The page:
Do you remember the first time you sat around a campfire and quietly listened to stories or happily jumped in to share your own? The crackling of the wood, the orange glow of the embers, the smell of s’mores. The laughter. The next day, your jacket smelled a little smoky and you thought back and happily remembered a moment or shared a new story.
COVID-19 changed the way we share stories. Lockdown meant a year of digital “Brady Bunch” squares and, through trial-and-error, learning how to use video and chat, to send a happy emoji, to use Slack and email, and to turn off video quickly when your mother accidentally walks behind you during a new business pitch. We learned to divvy up our attention and jump from digital interaction to interaction. And we’re far from that relaxed campfire moment.
One of the unexpected wins from the past year is that the digital event experience has gone from being a sideshow at physical events (both external and internal) to the main event. In the old days, it was just impressive to host a global virtual event and deliver it flawlessly. But just as physical events are constantly iterating to keep up with competition and to differentiate and resonate with attendees, the virtual event market has seen its fair share of rapid change as well. Even with a post-pandemic return to work, we know we will continue to see a hybrid of elements for external (public-facing) events as well as workplace (internal workforce/sales) events.
In May 2020, IBM shifted its predominantly physical THINK 2020 event to a 100% virtual event in only 44 days. With IBM’s help, a leading on‑demand financial management and human capital management software vendor shifted from a global physical event to a 100% virtual within just 12 weeks.
The IBM Virtual Event practice has seen a massive acceleration of client and end-user needs during the pandemic. And while there are many keys to success, we’ve distilled it to three that have become table stakes and will help turn potentially distracted virtual attendees to campfire story tellers.
1. High quality video content
An impactful virtual event is more than presenting thought leaders and inspirational speakers. High-quality video paired with a mindful, purposeful digital user experience creates a memorable virtual (campfire) moment. The differences can sometimes be subtle, but virtual attendees notice and appreciate a highly produced virtual moment. Users’ benchmarks are their everyday virtual encounters (with Netflix, Amazon one-click, Uber Eats, etc.), so when they experience a comfortable, unencumbered virtual event moment, they can relax, explore, and learn—and they are more likely to share.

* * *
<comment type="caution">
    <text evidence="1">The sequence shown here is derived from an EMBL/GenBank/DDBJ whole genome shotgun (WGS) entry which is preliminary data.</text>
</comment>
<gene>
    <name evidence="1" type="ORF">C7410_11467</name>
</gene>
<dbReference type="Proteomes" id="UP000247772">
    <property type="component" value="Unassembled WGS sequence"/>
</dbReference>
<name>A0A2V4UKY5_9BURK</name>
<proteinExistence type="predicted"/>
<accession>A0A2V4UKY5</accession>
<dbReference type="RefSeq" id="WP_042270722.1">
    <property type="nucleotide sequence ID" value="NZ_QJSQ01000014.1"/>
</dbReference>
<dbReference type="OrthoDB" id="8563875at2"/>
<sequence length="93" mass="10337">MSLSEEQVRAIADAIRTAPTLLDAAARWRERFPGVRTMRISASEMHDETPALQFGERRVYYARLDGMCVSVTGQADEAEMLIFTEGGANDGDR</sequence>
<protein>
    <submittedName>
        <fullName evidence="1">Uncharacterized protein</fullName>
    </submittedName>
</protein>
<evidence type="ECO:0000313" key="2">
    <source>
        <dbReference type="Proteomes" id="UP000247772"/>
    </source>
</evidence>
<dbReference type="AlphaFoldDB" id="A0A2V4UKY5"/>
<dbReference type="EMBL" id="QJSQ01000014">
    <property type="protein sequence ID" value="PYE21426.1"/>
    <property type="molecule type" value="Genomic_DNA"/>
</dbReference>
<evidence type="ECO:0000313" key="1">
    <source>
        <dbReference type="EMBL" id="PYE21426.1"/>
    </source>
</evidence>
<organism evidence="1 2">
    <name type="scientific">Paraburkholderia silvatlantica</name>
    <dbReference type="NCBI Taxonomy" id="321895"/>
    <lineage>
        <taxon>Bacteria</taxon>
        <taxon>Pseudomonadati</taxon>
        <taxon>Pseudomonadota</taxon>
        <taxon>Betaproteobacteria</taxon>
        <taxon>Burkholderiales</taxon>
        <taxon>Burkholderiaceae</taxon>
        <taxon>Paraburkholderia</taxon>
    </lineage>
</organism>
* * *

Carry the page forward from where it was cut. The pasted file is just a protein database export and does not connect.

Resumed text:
Tip 1: Consider high-quality video content for your most powerful moments, e.g., homepage video, keynote speaker.
2. Flawless video delivery
You can have the best content and the most compelling story in the world, but if you get a digital error or buffering issue, the moment is over, and competing digital distractions elbow their way in. As a client once said, “Technical video delivery is underappreciated until it goes wrong.”
Poor delivery is not the hot “#fail” takeaway you want your attendees discussing after the event.
Tip 2: Only use experience platforms that are scalable and robust enough to serve unexpectedly large audiences.
3. Intentional, barrier-free interactions
How many times have you encountered a virtual event environment that feels more like a labyrinth than an experience? Very quickly, you recognize that marketing and sales are pushing their products and services and it’s not about YOU, the attendee. Instead, it’s about their brand or company. Fluid virtual registration, clean and simple navigation, persistent help, chat, and other interactivity must accelerate the user experience, rather than be an encumbrance. Any barrier must be removed, because after a year of being cooped up, we won’t settle for wasted time and effort. It’s simply too easy to hop to a more productive virtual experience.
Tip 3: Think “no barriers.” Let your attendees intuitively find what they are interested in.
Today’s virtual event attendees expect these success factors as the minimum expectation of an experience. If these three keys aren’t delivered, attendees may simply click away or be distracted by some other digital elements.
Remember the campfire analogy? It’s important to understand who you’ve invited and why you asked them to share the campfire. Engage them with high-quality moments and allow them to quickly jump in and share their story. You want them to smell their smoky jacket the next day and share a story about their experience.
Next time, we’ll add a few logs to the campfire, and focus on how virtual events are shifting from observing a moment to becoming My (campfire) Moments.
Want to learn more about what these lessons may mean for you, your event, and your strategic goals? Request a 30-minute consultation with our IBM Virtual Experience event experts for both external (public) and internal (workplace) events.
Yuri Salnikoff, IBM Customer Digital Transformation & Virtual Experiences Lead
Laura Miller, IBM Customer Digital Transformation & Virtual Experiences Strategist
Stacy Nawrocki, IBM Head of Watson Media
Demetri Kambanis, IBM Customer Digital Transformation, Technical Director, Virtual Events